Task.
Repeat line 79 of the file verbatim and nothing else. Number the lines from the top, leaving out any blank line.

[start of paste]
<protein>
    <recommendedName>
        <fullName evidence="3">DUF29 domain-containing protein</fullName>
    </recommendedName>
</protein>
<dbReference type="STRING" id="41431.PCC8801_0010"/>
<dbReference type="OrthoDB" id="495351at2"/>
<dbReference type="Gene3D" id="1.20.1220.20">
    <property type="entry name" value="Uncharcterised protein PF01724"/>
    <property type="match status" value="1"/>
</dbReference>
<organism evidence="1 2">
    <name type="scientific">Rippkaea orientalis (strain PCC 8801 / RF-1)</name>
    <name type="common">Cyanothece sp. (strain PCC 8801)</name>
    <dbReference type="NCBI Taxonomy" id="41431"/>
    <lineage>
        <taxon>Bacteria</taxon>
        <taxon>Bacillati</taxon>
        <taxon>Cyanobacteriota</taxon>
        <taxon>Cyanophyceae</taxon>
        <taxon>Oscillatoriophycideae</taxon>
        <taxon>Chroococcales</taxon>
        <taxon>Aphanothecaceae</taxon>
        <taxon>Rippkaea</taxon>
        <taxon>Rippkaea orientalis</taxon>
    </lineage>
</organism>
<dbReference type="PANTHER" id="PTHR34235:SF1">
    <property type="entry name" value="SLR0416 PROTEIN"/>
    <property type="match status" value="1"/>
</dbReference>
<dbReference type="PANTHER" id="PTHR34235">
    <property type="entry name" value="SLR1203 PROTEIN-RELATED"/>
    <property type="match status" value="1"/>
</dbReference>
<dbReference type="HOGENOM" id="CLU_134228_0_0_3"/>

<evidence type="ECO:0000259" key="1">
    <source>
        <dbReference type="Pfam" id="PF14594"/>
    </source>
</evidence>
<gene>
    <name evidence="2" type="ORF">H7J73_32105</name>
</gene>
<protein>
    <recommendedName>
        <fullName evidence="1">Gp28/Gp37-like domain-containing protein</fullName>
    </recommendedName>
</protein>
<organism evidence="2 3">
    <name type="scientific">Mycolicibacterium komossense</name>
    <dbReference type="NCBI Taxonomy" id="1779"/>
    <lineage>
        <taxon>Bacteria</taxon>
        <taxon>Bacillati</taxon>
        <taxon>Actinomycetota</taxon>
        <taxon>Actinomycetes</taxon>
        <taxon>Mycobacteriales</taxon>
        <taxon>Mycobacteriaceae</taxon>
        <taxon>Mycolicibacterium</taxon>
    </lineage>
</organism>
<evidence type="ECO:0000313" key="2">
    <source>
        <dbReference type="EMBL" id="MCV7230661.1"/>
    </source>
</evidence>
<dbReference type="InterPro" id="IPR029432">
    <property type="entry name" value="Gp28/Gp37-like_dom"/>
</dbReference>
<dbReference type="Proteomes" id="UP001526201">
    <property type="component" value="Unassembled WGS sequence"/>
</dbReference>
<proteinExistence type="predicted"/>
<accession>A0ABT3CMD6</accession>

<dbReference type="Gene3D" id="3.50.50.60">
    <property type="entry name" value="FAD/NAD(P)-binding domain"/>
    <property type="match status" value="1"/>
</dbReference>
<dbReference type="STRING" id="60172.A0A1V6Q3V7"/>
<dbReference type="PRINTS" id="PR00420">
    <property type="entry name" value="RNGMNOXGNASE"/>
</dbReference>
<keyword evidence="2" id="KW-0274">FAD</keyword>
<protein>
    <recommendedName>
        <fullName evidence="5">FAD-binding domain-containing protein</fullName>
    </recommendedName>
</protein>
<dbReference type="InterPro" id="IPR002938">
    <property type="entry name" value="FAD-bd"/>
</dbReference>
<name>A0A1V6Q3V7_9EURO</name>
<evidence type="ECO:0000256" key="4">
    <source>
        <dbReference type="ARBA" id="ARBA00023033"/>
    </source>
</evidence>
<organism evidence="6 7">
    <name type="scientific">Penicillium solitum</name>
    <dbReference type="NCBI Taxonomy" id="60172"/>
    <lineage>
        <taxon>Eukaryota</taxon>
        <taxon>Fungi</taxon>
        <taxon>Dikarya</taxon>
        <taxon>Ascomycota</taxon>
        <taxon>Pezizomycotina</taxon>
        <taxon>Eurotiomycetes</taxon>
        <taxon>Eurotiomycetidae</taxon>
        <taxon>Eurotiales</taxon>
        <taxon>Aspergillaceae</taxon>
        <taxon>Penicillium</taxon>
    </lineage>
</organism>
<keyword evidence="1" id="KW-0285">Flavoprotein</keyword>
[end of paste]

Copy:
</dbReference>